Boot Time Integrity Checks for the Nix Store

This is a writeup about the research done for the supply chain security project funded by the STF.

(Note this is not an RFC, though I did use the NixOS/rfcs template).

Integrity checks for the Nix store


I researched the options available, and implented NixOS options for using Nix’s own signature verification system to verify the system closure before transitioning to stage 2.


While there are ways to use Secure Boot with NixOS, they currently fall short when transitioning to stage 2. They need to include a mechanism for verifying the OS stored in the Nix store. Currently, it is common to simply rely on disk encryption to keep the Nix store safe from tampering, but this is not always desirable, e.g. for devices that should boot unattended.

There are a variety of technologies built into the kernel that were considered for this. However, they all come with some glaring drawbacks, which will be discussed in the Alternatives section. The design described here uses Nix’s own signature verification system to verify the system closure before transitioning to stage two. This was chosen for its relative simplicity, without compromising security. It’s also extremely easy to build and deploy, given that it’s already a feature of Nix itself.

Finally, this approach allows to continue using an ordinary Nix store file system, meaning no new disk images need to be constructed, and the system can be used like an ordinary NixOS system. New generations can be added without large storage requirements for every single one, because it’s just an ordinary Nix store.

Detailed design


When the system boots, its initrd (a.k.a. stage 1) will mount the OS’s file systems, and use the Nix CLI to automatically verify that every path in the system closure has a valid Nix signature. This establishes trust between stage 1 and the stage 2 OS it’s about to switch to, before ever allowing any of stage 2’s code to run.

There are some new NixOS options.

These options can be used to configure which public keys stage 1 should trust, as well as how many of those keys need to have signed every individual path for that path to be trusted:

  • boot.initrd.verify.enable
  • boot.initrd.verify.sigsNeeded
  • boot.initrd.verify.trustedPublicKeys

These options control whether the system should sign its own closures when installing the boot loader. This is not done by default, with the assumption that the system closure is built and signed by a trusted builder:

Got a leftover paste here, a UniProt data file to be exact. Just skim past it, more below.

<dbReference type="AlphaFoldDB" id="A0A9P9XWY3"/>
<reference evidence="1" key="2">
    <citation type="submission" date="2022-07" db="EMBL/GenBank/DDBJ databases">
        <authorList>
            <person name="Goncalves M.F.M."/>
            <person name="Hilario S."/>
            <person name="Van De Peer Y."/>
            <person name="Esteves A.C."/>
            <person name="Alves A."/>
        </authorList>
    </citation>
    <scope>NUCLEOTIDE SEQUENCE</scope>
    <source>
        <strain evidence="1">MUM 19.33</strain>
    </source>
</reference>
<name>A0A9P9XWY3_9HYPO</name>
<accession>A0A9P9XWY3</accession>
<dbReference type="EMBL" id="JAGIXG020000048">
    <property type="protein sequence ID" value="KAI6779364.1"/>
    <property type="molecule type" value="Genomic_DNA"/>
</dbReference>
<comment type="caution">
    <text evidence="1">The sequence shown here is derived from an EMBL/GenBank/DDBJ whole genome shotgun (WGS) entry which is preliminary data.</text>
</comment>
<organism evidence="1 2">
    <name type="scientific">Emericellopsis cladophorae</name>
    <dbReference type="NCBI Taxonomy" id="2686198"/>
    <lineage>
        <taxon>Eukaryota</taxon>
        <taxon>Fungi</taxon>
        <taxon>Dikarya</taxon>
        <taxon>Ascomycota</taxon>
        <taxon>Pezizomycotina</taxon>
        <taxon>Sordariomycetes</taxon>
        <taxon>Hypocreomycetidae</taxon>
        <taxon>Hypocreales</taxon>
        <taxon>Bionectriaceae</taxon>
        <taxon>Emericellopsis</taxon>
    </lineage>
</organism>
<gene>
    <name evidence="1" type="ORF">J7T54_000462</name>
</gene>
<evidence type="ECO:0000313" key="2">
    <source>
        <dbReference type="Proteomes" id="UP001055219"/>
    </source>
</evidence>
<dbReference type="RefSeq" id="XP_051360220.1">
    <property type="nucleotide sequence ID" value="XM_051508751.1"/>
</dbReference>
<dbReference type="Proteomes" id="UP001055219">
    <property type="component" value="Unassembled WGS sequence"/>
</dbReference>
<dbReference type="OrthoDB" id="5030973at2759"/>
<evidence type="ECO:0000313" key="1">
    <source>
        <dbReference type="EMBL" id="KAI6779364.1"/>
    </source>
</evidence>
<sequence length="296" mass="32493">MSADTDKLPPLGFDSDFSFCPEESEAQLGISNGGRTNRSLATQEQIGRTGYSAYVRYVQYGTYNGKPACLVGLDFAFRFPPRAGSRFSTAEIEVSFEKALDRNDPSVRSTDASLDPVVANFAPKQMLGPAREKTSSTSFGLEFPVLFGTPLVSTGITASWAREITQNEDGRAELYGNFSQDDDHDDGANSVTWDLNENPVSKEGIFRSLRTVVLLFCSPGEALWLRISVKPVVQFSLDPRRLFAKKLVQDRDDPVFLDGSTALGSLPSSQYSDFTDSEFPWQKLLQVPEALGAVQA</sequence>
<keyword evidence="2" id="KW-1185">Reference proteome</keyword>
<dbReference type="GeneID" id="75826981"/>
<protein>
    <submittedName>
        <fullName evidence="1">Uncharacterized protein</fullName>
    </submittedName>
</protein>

• boot.initrd.verify.signing.enable
  • boot.initrd.verify.signing.keyFile

If you enable this, ensure the key file is only accessible when absolutely necessary.

Examples and Interactions

First, generate a signing key.

nix-store --generate-binary-cache-key key-name secret-key-file public-key-file

In a NixOS module, configure stage 2 verification.

  boot.initrd.verify = {
    enable = true;
    sigsNeeded = 1;
    trustedPublicKeys = [(builtins.readFile ./public-key-file)];

If this machine should self-deploy, then store the secret-key-file somewhere safe and encrypted, and configure the signing.enable and signing.keyFile options. Preferably, this file should only be accessible when it’s time to deploy an update.

Otherwise, store this key on the system that will build the system closure, and configure its /etc/nix/nix.conf settings with secret-key-files pointing to the secret. When deploying, make sure to copy the closure’s signatures as well.


This implementation is very simple. While it does verify stage 2, it does so by delaying boot to read and verify the entire closure. On a fast computer, this takes 5-10 seconds. On a slower system (e.g. a raspberry pi using an SD card for the OS), this can take a few minutes.


The kernel has a few features that I spent time researching, but they have problems.

  • dm-verity is a block device layer that uses a merkle tree to verify that every block matches an expected hash as they are read. With this, you only need to sign the root of the merkle tree, and everything on the block device becomes implicitly verified on-demand.

    However, these block devices are necessarily read-only, because there is no way to atomically update the merkle tree and the block device together. This makes it difficult to use the system as one is used to from NixOS. Every NixOS generation would be an entire disk image, consuming large amounts of space, and being very slow to build and update.

  • fs-verity is similar, except it operates at the file level, requiring support from the file system driver. In theory this solves the problem, but it has a few problems of its own. Critically, fs-verity does nothing to verify the locations of files within the file system. That is, it does not protect from moving files around (e.g. swapping the systemd and bash binaries to gain a shell as PID 1).